As chillier temperatures settled into metro Detroit on Monday, there was one bright spot for all the sun lovers who may otherwise bemoan their fate as winter started its gloomy descent over the region.
They weren't in Marquette.
Marquette, in Michigan's Upper Peninsula, set a record for snowfall Sunday with 8.3 inches on the ground. The previous record for snowfall on Oct. 25 was 3.1 inches, set in 1976.
Jeff Lutz, a meteorologist with the Marquette office of the National Weather Service, says believe it or not this isn't unusual for this time of year. And anyone who's miserable about it can apparently blame the lake.
"Part of that has to do with lake effect. So as some of these systems have moved out, they've had a lot of cold air. We've had lake effect in Gaylord area and northwest lower Michigan that's been more rain driven until recently. For there, they've had the colder air up in that area for a longer period. They've been able to get lake effect in behind everything," Lutz said.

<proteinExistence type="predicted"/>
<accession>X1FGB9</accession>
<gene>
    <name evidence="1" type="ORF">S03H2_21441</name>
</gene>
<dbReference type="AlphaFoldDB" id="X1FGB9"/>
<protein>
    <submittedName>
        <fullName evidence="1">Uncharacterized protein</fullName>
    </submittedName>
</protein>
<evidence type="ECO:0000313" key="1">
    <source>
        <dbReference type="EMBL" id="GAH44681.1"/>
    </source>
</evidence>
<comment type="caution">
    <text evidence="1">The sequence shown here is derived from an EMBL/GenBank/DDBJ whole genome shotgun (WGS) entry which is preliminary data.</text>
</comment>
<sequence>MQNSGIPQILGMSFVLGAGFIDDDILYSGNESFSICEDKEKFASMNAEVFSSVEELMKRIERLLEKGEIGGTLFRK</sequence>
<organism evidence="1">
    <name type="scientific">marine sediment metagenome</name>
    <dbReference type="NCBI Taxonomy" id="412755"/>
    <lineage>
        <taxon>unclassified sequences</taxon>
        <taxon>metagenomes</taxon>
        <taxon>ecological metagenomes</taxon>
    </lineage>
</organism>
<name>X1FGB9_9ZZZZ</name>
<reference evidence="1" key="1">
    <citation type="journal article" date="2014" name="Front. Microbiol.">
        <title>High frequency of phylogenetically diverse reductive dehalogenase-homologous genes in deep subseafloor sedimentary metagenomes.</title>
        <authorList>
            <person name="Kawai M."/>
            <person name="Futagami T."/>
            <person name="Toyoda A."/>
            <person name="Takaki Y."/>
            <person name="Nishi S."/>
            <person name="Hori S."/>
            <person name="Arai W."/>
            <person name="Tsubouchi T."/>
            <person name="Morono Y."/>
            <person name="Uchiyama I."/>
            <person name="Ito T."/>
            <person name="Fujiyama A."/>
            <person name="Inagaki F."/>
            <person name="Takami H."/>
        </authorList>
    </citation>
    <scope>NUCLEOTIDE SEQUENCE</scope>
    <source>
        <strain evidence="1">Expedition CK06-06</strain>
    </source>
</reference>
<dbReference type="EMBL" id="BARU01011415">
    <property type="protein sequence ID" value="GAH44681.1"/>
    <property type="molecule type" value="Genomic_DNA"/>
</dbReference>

But it's not just snowy Up North, it's also bone-jarringly cold.
“This recent snowfall also established a new monthly snowfall record for the month of October at our office. Total snowfall recorded for the month stands at 19.2 inches! This breaks the old record of 18.6 inches set in 1979. Weather records for the National Weather Service office located in Negaunee Township date back to 1961,” meteorologists from the NWS Marquette office said.
Meanwhile in metro Detroit, it's 46 degrees on Monday and will top out at about 50 degrees. Get the full forecast every 10 minutes on the 8s on air and HERE. Highs will settle into the mid-40s, up to 50 degrees every day this week with periods of rain.